TEACHER ACE: Nathaniel Banks (watch video)

Nathaniel Banks is a life‐long resident of Champaign, Illinois. He was educated in the Champaign schools, and graduated from what is now called Champaign Central High. He received his college education at the University of Illinois, Urbana‐Champaign campus and has a Bachelor of Arts and a Masters of Science in Applied Music and Music Education respectively. Upon leaving college, Nathaniel Banks worked as the Assistant Director of the Afro‐American Cultural Program for nine years. He then left campus to become the Principal of Judah Christian High School. He returned to the U of I in 1990 to work in the Office of Minority Student Affairs. Mr. Banks has worked in several capacities in the University including the Director of Upward Bound, the President’s Leadership Program, Director of the African American Cultural Program, and Director of Campus‐Community Interface, Office of the Vice Chancellor for Public Engagement. With Robert Lewis, he formed Mo’ Betta Music, an artistic enrichment program dedicated to enhancing the academic and emotional intelligence of young people. Mo’ Betta utilizes the musical idioms of jazz, gospel, and urban contemporary music, as vehicles to improve the skill levels of young musicians and vocalists, so they can actively and competitively participate in their respective school ensembles.

STUDENT ACE: Megan Diddie (watch video)

Megan Diddie was born in Los Angeles California in 1985. She attended Santa Clara University where she studied Art History and Studio Art. After finishing her undergraduate she attended the School of the Art Institute of Chicago where she received a Post Baccalaureate Degree. During this time her work began to explore narratives involving digestion and the human body's dependence on natural resources for sustenance. She is currently a Masters candidate at the University of Illinois in Champaign-Urbana where she continues to explore these ideas through paper making, painting and drawing, and sculpture. Recent projects include a book made with corn and soy paper and containing illustrations depicting corn, soy, bees, and snakes interacting in funny and transformative ways. Current work involves soft sculptures made with corn paper pulp that are painted to resemble processed snack foods. She will be graduating in the Spring of 2015 and plans on continuing her art practice while seeking work in fields that involve art and sustainability.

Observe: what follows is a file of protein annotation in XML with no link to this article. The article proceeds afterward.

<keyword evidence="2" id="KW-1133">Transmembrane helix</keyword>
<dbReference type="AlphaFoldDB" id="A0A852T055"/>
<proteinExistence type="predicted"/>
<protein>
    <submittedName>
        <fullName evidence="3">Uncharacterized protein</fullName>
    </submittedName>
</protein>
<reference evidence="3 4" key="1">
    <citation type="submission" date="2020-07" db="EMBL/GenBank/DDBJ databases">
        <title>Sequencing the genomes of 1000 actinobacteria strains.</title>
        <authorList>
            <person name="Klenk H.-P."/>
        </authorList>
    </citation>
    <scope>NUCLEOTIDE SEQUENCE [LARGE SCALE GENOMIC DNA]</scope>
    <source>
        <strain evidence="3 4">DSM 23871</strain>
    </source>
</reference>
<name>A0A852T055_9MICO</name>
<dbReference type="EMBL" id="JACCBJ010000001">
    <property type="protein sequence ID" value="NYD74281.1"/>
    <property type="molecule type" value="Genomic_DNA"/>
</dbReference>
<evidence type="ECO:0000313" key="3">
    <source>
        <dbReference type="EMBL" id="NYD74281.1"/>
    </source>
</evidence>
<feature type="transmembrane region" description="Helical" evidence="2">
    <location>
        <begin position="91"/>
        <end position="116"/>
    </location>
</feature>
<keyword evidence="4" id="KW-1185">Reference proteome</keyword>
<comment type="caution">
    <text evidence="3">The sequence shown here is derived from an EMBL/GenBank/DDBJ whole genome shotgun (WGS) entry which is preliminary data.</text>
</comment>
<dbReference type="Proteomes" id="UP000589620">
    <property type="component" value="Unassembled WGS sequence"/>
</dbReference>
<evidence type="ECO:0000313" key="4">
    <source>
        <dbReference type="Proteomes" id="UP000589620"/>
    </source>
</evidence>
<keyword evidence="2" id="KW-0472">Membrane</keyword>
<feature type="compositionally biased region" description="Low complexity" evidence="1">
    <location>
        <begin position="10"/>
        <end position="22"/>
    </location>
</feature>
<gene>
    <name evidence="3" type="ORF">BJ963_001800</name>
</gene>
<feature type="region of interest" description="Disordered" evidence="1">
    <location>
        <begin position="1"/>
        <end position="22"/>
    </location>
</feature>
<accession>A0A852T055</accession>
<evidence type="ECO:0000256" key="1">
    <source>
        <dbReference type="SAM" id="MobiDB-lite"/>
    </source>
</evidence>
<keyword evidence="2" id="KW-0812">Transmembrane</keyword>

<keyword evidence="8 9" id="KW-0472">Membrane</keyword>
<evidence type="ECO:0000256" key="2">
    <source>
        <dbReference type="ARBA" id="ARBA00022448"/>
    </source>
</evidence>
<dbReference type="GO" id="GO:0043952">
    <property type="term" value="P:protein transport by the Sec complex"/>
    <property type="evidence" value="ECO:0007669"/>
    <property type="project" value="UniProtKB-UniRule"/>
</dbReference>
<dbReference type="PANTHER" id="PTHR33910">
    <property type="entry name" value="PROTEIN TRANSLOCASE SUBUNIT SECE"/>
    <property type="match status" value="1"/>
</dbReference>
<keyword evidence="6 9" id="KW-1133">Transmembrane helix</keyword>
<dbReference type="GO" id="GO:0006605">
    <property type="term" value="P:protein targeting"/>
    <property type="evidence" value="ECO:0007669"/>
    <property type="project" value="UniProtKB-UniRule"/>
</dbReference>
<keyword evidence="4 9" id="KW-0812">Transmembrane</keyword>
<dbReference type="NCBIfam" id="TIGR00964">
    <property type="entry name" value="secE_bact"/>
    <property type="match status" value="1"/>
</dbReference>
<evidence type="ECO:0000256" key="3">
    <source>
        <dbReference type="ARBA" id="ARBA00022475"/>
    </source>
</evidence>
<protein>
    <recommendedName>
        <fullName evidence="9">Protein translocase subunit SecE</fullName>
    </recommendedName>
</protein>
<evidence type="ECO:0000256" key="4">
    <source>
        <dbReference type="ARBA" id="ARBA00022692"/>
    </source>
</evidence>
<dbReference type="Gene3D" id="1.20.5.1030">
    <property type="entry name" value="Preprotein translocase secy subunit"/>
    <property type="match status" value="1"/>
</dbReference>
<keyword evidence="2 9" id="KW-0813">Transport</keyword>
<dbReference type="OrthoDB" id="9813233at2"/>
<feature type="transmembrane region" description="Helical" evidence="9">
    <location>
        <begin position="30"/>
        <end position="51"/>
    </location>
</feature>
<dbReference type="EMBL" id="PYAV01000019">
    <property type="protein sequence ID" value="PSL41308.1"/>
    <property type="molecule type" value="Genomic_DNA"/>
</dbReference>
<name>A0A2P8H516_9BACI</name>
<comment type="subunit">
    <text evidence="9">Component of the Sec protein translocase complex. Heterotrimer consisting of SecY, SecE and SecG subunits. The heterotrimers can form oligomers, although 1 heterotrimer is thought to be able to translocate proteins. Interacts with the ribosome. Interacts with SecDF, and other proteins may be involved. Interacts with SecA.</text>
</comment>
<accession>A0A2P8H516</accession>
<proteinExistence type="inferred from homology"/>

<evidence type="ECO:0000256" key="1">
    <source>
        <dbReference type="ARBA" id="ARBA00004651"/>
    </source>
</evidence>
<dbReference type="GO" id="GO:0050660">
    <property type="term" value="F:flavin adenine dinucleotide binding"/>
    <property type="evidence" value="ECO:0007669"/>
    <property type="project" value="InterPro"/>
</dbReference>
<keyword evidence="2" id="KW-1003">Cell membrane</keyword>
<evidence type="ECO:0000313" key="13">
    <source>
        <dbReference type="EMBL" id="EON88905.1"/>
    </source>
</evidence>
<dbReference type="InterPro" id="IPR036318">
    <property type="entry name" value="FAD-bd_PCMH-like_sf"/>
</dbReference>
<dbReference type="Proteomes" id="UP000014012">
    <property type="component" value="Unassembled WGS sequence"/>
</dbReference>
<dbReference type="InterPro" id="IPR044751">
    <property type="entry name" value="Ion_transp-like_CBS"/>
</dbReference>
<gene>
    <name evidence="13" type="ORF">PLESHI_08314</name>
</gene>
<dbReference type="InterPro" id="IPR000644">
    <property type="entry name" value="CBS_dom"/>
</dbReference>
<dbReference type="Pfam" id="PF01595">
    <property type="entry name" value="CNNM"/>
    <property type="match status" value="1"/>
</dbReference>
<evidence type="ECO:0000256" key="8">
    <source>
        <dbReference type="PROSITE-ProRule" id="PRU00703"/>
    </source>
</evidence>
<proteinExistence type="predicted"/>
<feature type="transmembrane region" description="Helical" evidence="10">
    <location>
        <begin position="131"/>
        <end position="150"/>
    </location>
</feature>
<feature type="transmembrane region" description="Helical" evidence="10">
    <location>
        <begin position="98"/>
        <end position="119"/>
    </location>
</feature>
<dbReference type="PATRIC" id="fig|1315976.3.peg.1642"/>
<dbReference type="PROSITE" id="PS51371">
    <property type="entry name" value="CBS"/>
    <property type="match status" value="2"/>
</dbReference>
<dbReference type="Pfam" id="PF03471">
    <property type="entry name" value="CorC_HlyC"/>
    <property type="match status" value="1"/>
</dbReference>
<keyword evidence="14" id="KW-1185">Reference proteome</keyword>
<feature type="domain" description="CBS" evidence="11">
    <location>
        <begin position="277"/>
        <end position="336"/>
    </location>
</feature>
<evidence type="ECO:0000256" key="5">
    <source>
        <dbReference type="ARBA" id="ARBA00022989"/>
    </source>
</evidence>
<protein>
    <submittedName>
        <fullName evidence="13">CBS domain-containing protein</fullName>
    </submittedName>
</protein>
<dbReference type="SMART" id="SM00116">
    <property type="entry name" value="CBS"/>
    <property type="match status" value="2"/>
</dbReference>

LIFETIME ACE: Gerald "Candy" Foster (watch video)

Gerald (Candy) Foster has been performing classic rhythm and blues throughout the Midwest for 40 years. Born in Danville, and based in Champaign‐Urbana since the 1960s, Candy is well‐known as one of the hardest working blues singers in the area. An early influence was his mother, a locally prominent jazz singer. Candy got his big break when saxophonist Tony Zamora asked Candy to sing the blues for a nightly gig at the Rainbow on North First Street. Candy went on to have his own band, Soul Brothers, which gained regional fame in the Vietnam era. Since 1996 his band has been Shades of Blue. Over the years, Candy has appeared with such blues greats as Lonnie Brooks, Etta James, Big Daddy Kinsey, KoKo Taylor, Junior Wells, Gatemouth Brown, Little Milton, Eddie Shaw, Son Seals, Ray Charles, Stevie Wonder, Aretha Franklin, The Temptations, Natalie Cole, The Four Tops, The Marvelettes, Del Shannon, and Mitch Ryder and the Detroit Wheels. Candy says his main accomplishments have been keeping live entertainment alive in the Midwest and helping young people develop their craft.